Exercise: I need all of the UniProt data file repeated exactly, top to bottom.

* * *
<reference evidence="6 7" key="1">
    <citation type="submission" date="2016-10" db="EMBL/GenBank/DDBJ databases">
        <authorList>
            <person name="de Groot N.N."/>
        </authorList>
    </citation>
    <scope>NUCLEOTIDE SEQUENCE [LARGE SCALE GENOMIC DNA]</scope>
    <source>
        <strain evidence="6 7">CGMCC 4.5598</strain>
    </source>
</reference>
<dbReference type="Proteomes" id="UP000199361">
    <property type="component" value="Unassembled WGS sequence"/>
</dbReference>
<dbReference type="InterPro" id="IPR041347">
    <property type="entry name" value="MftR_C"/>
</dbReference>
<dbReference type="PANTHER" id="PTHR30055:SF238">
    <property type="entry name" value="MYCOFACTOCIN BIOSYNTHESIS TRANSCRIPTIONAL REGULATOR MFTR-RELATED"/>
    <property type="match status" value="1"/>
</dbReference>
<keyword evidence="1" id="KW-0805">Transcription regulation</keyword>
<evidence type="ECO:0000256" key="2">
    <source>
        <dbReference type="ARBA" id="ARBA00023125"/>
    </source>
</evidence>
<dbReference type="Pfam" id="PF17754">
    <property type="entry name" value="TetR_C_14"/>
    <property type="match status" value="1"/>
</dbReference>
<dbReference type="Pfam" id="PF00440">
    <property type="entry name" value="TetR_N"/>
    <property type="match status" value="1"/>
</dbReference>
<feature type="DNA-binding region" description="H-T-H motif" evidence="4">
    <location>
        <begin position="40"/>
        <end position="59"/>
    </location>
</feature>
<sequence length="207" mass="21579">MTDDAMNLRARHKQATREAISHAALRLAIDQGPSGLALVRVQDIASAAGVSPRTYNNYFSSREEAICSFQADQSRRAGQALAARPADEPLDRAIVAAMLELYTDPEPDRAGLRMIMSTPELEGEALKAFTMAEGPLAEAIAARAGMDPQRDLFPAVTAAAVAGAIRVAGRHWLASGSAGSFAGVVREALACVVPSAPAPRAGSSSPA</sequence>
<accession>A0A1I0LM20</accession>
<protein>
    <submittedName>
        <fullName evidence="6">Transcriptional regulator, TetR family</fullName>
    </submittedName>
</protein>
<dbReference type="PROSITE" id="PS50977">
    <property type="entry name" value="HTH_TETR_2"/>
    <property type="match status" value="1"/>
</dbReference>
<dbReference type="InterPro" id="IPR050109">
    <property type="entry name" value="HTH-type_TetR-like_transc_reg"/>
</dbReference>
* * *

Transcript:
<reference evidence="6 7" key="1">
    <citation type="submission" date="2016-10" db="EMBL/GenBank/DDBJ databases">
        <authorList>
            <person name="de Groot N.N."/>
        </authorList>
    </citation>
    <scope>NUCLEOTIDE SEQUENCE [LARGE SCALE GENOMIC DNA]</scope>
    <source>
        <strain evidence="6 7">CGMCC 4.5598</strain>
    </source>
</reference>
<dbReference type="Proteomes" id="UP000199361">
    <property type="component" value="Unassembled WGS sequence"/>
</dbReference>
<dbReference type="InterPro" id="IPR041347">
    <property type="entry name" value="MftR_C"/>
</dbReference>
<dbReference type="PANTHER" id="PTHR30055:SF238">
    <property type="entry name" value="MYCOFACTOCIN BIOSYNTHESIS TRANSCRIPTIONAL REGULATOR MFTR-RELATED"/>
    <property type="match status" value="1"/>
</dbReference>
<keyword evidence="1" id="KW-0805">Transcription regulation</keyword>
<evidence type="ECO:0000256" key="2">
    <source>
        <dbReference type="ARBA" id="ARBA00023125"/>
    </source>
</evidence>
<dbReference type="Pfam" id="PF17754">
    <property type="entry name" value="TetR_C_14"/>
    <property type="match status" value="1"/>
</dbReference>
<dbReference type="Pfam" id="PF00440">
    <property type="entry name" value="TetR_N"/>
    <property type="match status" value="1"/>
</dbReference>
<feature type="DNA-binding region" description="H-T-H motif" evidence="4">
    <location>
        <begin position="40"/>
        <end position="59"/>
    </location>
</feature>
<sequence length="207" mass="21579">MTDDAMNLRARHKQATREAISHAALRLAIDQGPSGLALVRVQDIASAAGVSPRTYNNYFSSREEAICSFQADQSRRAGQALAARPADEPLDRAIVAAMLELYTDPEPDRAGLRMIMSTPELEGEALKAFTMAEGPLAEAIAARAGMDPQRDLFPAVTAAAVAGAIRVAGRHWLASGSAGSFAGVVREALACVVPSAPAPRAGSSSPA</sequence>
<accession>A0A1I0LM20</accession>
<protein>
    <submittedName>
        <fullName evidence="6">Transcriptional regulator, TetR family</fullName>
    </submittedName>
</protein>
<dbReference type="PROSITE" id="PS50977">
    <property type="entry name" value="HTH_TETR_2"/>
    <property type="match status" value="1"/>
</dbReference>
<dbReference type="InterPro" id="IPR050109">
    <property type="entry name" value="HTH-type_TetR-like_transc_reg"/>
</dbReference>